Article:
If the media has been intrusive, such intrusions have sometimes been welcomed – and not only by A list celebrities. Reality tv programmes like Big Brother in which ‘ordinary people’ humiliate themselves and invite viewers to peer at aspects of their lives that would be better kept hidden; the dysfunctional people and borderline psychotics who participate in the bearbaiting spectacles of Jeremy Kyle, are all testaments to a ubiquitous media-drenched culture, in which fame – however obtained – has become an ultimate aspiration, and those who achieve it are simultaneously adored, envied and held in contempt.
This love/hate relationship is evident in the bizarre but almost certainly iconic I’m a Celebrity Get Me Out of Here, in which B list celebrities subject themselves to ritual humiliation for the delight and titillation of their viewers – and reboost their celebrity status in the process.
The underlying bitterness and contempt that so often underpins the cult of celebrity was visible once again during Steve Coogan’s hilarious ‘you come across as a risible person’ assault on the former NOTW Features editor Paul McMullan on Newsnight last week, which you can enjoy here: http://www.youtube.com/watch?v=ZV9Sh_R3wB4
Amoral doesn’t even begin to describe McMullan, who is clearly the kind of character that most of us are only likely to come across accidentally by lifting a rock and would prefer to leave there. But what was striking about his ridiculous defence of his ‘journalism’ was his obvious loathing for Coogan, and for all the celebrities that his paper had once exploited – and sometimes been exploited by.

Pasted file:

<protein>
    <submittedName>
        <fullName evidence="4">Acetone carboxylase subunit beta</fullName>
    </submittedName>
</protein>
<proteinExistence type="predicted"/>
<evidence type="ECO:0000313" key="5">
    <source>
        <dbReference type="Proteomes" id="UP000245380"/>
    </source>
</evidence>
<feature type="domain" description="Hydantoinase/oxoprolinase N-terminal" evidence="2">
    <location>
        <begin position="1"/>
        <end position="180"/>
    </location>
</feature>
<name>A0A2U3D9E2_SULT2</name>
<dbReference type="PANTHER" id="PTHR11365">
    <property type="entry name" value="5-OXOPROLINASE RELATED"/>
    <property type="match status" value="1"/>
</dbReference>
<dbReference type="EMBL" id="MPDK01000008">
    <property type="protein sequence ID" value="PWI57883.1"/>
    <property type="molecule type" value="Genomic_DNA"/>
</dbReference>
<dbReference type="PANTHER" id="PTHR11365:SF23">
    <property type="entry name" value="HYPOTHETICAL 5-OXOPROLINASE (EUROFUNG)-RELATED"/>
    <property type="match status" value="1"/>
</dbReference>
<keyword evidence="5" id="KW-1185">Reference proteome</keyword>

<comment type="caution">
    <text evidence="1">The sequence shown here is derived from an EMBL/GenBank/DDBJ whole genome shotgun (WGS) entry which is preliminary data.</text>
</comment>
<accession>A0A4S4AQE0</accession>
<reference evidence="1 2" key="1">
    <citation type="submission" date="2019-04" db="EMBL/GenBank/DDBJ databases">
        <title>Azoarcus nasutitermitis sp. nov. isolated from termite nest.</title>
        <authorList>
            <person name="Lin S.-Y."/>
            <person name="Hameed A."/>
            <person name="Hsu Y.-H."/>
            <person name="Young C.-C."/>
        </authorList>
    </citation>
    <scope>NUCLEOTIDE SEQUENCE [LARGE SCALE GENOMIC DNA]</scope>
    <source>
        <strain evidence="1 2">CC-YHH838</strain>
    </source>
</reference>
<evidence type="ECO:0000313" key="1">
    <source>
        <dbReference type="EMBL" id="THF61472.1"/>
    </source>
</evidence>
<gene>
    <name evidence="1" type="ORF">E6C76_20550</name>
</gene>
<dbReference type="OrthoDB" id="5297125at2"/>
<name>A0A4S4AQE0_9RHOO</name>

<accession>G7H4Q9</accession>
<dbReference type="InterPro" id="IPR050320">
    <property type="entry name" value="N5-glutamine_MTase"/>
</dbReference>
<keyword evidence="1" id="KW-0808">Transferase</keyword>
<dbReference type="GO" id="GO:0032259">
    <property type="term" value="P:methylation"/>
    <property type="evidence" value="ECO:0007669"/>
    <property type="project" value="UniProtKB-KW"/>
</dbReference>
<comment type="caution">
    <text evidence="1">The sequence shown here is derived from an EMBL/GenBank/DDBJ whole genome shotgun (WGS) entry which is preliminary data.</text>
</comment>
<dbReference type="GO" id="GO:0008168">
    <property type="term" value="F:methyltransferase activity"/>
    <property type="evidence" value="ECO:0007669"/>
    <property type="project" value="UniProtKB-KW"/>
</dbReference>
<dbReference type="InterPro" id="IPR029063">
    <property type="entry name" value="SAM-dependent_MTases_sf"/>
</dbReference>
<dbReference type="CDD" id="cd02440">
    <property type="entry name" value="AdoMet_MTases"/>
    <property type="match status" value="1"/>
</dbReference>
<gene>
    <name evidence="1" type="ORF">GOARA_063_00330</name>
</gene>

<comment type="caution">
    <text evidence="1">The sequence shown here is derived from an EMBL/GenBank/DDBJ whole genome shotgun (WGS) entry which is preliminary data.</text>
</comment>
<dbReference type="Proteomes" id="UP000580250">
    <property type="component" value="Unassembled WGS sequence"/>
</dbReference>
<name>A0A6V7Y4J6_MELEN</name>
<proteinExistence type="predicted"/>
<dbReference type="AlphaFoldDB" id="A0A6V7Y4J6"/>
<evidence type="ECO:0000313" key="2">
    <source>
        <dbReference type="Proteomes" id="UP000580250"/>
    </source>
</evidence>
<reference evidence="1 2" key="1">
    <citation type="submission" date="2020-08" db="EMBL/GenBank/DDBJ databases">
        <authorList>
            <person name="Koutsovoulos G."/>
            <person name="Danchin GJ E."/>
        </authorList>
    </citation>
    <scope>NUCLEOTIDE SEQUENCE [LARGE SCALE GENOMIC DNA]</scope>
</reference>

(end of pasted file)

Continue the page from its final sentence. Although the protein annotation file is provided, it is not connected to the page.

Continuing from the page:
McMullan clearly did not see Coogan or anyone else in his position as individuals with a right to privacy, and took it for granted that his newspaper was entitled to pore over every aspect of their lives, as he accurately and shamelessly admitted, to titillate his readers, and many of his readers undoubtedly felt the same way.
So let us by all means share in the delight at the downfall of what Coogan rightly described as a ‘ misogynistic, xenophobic, single parent hating, asylum seeker hating’ newspaper like the NOTW. Let us denounce News International, and the bent politicians and the bent cops who colluded with them. But we might also remember, when we watch the ‘darkest recesses’ of the Murdoch empire ‘laid bare’, as the Newsnight interviewer put it, that the public also bears some responsibility for its decadence and amorality.
The NOTW and its competitors gave their readers a product that they wanted, or at least which they could not be bothered to find an alternative to. In doing so they transformed their readers into permanent gawkers, staring at celebrities like bystanders at a car crash, whether it was Princess Diana, Max Mosley or Jade Collins, whether they were famous for being famous, famous for fifteen minutes, or famous for nothing at all.
Milly Dowler and now, it seems, the 9/11 victims, were famous for being dead, but they were still ‘celebrities’ and that is why News International believed that it had the ‘right’ to follow them even into the afterlife – all in the public interest of course.